King Benjamin is one of my favorite people in the Book of Mormon. We were introduced to him last week and learned that he gave a farewell address when he retired as the Nephite lay king. (Yes, they had lay kings. He had a regular job and did the king work for free.)
Mosiah 4 in the Book of Mormon details King Benjamin’s teachings about the atonement of the Lord Jesus Christ. He offers some insights into how the atonement of Jesus Christ impacts not just our eternal lives, but our behavior in this mortal life. If we completely understand it, the atonement will make us behave differently. This was addressed somewhat in a previous article in Enos, who, after receiving forgiveness for his sins, discovered he wanted everyone to have the same joy—even his enemies.
As King Benjamin spoke, the people began to understand their need for the atonement of Jesus Christ and prayed for mercy and forgiveness. He assured them that repenting of their sins and accepting the role of the future atonement of Jesus Christ would bring them peace of consciousness, which would then allow them have peace and joy, even in difficult times.
Mormons believe that salvation comes only through the atonement of Jesus Christ, not, as some have falsely said of Mormons, that it comes only from good works. Benjamin explained this to his people:
“I say, that this is the man who receiveth salvation, through the atonement which was prepared from the foundation of the world for all mankind, which ever were since the fall of Adam, or who are, or who ever shall be, even unto the end of the world. And this is the means whereby salvation cometh. And there is none other salvation save this which hath been spoken of; neither are there any conditions whereby man can be saved except the conditions which I have told you” (verses 7-8).
A modern Mormon apostle, the late James Faust, said:
“My reason for wanting to learn all I can about the Atonement is partly selfish: Our salvation depends on believing in and accepting the Atonement [see Mosiah 4:6–7]. Such acceptance requires a continual effort to understand it more fully. The Atonement advances our mortal course of learning by making it possible for our natures to become perfect [see Moroni 10:32]. All of us have sinned and need to repent to fully pay our part of the debt. When we sincerely repent, the Savior’s magnificent Atonement pays the rest of that debt [see 2 Nephi 25:23]” (in Conference Report, Oct. 2001, 19; or Ensign, Nov. 2001, 18).
In verse 11, King Benjamin reminds his audience that they cannot save themselves. He tells them they are nothing of themselves. He then goes on to explain how a true Christian will begin to behave once he has accepted Jesus Christ as his Savior.
In verse 12, King Benjamin promises that if his people honor the atonement and love God, their entire lives will change. They will no longer have any desire to hurt other people. They will want to live peaceably and give to each person that which is his due.
Completely understanding and internalizing the atonement would help them become better parents. They would not allow their children to suffer or to fight and they would teach them to keep God’s commandments and to love one another.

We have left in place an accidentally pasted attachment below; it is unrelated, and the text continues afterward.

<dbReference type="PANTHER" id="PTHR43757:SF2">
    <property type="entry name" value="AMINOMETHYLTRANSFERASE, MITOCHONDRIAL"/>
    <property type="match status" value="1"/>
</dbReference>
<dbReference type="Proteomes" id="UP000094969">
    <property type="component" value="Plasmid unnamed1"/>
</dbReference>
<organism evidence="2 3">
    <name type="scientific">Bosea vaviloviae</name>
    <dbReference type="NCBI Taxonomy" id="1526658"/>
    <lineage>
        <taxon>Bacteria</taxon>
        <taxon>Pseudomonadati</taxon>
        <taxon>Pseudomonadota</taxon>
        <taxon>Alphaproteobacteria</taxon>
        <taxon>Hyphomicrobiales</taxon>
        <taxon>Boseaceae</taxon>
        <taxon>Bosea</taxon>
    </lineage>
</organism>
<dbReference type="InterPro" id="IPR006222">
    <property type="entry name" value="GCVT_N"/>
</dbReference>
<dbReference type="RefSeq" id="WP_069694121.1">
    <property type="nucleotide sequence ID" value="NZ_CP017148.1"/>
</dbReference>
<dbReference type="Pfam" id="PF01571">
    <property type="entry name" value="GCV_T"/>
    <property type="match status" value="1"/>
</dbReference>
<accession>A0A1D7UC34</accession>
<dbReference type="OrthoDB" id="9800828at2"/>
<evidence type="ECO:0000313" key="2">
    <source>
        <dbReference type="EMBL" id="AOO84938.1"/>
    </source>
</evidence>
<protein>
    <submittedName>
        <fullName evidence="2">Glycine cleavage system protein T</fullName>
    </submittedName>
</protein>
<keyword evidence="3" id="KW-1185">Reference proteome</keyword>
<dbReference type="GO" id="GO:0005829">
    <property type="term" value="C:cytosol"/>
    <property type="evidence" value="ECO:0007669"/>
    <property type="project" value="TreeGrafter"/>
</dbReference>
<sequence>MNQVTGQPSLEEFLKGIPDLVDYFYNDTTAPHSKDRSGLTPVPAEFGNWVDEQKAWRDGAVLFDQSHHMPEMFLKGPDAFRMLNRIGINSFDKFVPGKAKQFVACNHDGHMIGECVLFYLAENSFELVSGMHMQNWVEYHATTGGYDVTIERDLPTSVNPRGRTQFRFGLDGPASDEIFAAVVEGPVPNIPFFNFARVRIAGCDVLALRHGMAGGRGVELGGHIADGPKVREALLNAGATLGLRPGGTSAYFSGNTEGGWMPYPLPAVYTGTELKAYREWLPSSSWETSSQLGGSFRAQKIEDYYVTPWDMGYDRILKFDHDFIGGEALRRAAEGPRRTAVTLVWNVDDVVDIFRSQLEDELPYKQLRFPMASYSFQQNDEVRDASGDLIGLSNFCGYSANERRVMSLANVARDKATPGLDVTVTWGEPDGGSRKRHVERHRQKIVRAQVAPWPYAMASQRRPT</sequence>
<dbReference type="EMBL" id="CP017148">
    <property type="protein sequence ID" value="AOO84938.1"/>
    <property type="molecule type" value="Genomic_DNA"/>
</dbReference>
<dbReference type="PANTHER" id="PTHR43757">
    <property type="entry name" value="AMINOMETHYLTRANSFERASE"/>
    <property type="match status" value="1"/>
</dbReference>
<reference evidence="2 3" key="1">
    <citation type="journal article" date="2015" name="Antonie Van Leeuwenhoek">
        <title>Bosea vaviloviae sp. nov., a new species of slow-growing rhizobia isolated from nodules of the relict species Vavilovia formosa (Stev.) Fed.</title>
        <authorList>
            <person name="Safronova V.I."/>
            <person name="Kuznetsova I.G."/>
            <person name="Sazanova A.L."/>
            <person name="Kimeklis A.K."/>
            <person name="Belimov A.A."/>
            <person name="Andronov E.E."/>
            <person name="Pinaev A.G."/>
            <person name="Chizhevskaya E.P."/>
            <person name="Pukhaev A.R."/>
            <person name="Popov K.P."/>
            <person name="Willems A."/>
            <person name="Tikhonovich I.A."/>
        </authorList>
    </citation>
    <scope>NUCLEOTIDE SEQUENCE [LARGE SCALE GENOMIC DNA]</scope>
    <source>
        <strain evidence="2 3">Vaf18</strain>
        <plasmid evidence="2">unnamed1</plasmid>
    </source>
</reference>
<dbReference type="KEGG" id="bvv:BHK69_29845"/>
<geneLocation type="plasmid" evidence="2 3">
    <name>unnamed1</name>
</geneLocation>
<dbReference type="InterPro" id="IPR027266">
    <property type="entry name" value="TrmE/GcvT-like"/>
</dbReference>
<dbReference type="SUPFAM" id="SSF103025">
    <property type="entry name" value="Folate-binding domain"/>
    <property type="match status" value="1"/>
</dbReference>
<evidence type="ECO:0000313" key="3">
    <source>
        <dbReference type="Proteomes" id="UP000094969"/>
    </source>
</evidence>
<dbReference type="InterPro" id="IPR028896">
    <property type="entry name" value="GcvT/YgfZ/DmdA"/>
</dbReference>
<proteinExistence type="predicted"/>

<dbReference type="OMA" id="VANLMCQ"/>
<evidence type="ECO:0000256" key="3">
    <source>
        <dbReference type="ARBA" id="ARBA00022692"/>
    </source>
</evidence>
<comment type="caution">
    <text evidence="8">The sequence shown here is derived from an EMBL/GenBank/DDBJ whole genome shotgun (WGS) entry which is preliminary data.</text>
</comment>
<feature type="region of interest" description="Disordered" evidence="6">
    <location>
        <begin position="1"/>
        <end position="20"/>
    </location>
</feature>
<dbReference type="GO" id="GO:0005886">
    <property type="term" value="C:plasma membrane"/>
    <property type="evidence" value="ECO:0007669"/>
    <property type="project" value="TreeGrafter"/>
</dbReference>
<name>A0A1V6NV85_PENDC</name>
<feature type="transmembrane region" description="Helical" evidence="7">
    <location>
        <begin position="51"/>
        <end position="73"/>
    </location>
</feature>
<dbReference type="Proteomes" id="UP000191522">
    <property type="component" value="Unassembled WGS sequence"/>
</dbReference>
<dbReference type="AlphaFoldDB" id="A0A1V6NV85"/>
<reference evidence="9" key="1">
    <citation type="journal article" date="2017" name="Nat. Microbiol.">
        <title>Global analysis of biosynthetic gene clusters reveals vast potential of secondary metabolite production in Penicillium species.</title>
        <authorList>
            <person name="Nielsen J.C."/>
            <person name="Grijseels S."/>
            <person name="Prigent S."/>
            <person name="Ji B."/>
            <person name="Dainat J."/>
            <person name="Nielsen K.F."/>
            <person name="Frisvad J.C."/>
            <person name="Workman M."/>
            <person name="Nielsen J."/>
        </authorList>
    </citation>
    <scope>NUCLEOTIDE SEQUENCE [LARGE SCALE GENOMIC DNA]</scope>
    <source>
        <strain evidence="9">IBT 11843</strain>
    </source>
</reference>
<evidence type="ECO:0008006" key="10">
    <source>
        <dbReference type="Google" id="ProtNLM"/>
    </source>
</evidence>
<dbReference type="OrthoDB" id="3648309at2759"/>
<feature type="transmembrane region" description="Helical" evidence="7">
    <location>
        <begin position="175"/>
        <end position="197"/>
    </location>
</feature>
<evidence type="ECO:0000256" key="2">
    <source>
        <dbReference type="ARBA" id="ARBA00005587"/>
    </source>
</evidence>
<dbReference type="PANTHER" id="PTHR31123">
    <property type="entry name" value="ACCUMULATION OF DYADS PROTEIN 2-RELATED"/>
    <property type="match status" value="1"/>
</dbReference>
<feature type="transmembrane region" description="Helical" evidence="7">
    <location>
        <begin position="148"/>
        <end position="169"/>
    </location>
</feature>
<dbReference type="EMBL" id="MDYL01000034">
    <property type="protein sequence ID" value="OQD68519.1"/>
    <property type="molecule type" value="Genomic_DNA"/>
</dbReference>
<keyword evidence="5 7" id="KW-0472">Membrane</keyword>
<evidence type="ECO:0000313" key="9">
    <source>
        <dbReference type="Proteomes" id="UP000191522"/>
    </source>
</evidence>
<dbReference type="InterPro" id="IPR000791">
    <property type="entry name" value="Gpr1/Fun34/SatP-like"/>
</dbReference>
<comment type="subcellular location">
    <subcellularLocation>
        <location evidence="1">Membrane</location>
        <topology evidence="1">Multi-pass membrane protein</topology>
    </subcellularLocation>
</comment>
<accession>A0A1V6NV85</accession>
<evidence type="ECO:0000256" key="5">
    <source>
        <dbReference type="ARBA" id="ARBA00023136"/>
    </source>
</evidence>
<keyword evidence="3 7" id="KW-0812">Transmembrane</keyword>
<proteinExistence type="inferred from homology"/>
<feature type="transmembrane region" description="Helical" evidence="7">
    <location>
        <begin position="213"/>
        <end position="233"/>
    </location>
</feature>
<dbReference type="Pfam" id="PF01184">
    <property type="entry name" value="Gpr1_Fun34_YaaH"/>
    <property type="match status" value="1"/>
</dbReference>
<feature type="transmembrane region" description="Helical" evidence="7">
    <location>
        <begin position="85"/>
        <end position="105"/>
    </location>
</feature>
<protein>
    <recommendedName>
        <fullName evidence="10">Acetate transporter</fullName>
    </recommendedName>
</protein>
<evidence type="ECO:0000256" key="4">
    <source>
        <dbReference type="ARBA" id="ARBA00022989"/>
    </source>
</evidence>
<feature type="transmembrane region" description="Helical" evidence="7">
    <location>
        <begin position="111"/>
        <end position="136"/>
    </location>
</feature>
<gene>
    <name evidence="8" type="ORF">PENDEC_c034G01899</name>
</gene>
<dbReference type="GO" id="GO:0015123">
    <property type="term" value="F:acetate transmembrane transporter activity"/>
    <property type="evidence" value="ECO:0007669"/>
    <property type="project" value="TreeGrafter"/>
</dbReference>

Of course, to do this, they must also live this way, but with the atonement fully in their hearts, they will want to. King Benjamin says that by understanding the atonement, they will want to take care of those in need. They will never turn away a beggar, not even one who appears to have brought his troubles on himself. Why not?
For behold, are we not all beggars? Do we not all depend upon the same Being, even God, for all the substance which we have, for both food and raiment, and for
gold, and for silver, and for all the riches which we have of every kind?
And behold, even at this time, ye have been calling on his name, and begging for a remission of your sins. And has he suffered that ye have begged in vain? Nay; he has poured out his Spirit upon you, and has caused that your hearts should be filled with joy, and has caused that your mouths should be stopped that ye could not find utterance, so exceedingly great was your joy.
And now, if God, who has created you, on whom you are dependent for your lives and for all that ye have and are, doth grant unto you whatsoever ye ask that is right, in faith, believing that ye shall receive, O then, how ye ought to impart of the substance that ye have one to another (Verses 19-21).
Benjamin explains that we are completely indebted to God for everything we have and thus, we are beggars, and unworthy ones at that, since we all do things that make our lives harder than necessary. Since we plead to God to help us out of those trials, we must do the same for the other people we come into contact with. He adds a note, however, that if we have nothing to give, God does not expect us to give—but He does expect us to wish we had something to give.
If the world were to follow the teachings of this chapter and fully internalize the atonement, applying it to every aspect of our lives, we could solve the majority of the world’s problems. Throughout the Book of Mormon, you will see what happens when people do this and what happens when they do not.
Terrie Lynn Bittner
The late Terrie Lynn Bittner—beloved wife, mother, grandmother, and friend—was the author of two homeschooling books and numerous articles, including several that appeared in Latter-day Saint magazines. She became a member of the Church at the age of 17 and began sharing her faith online in 1992.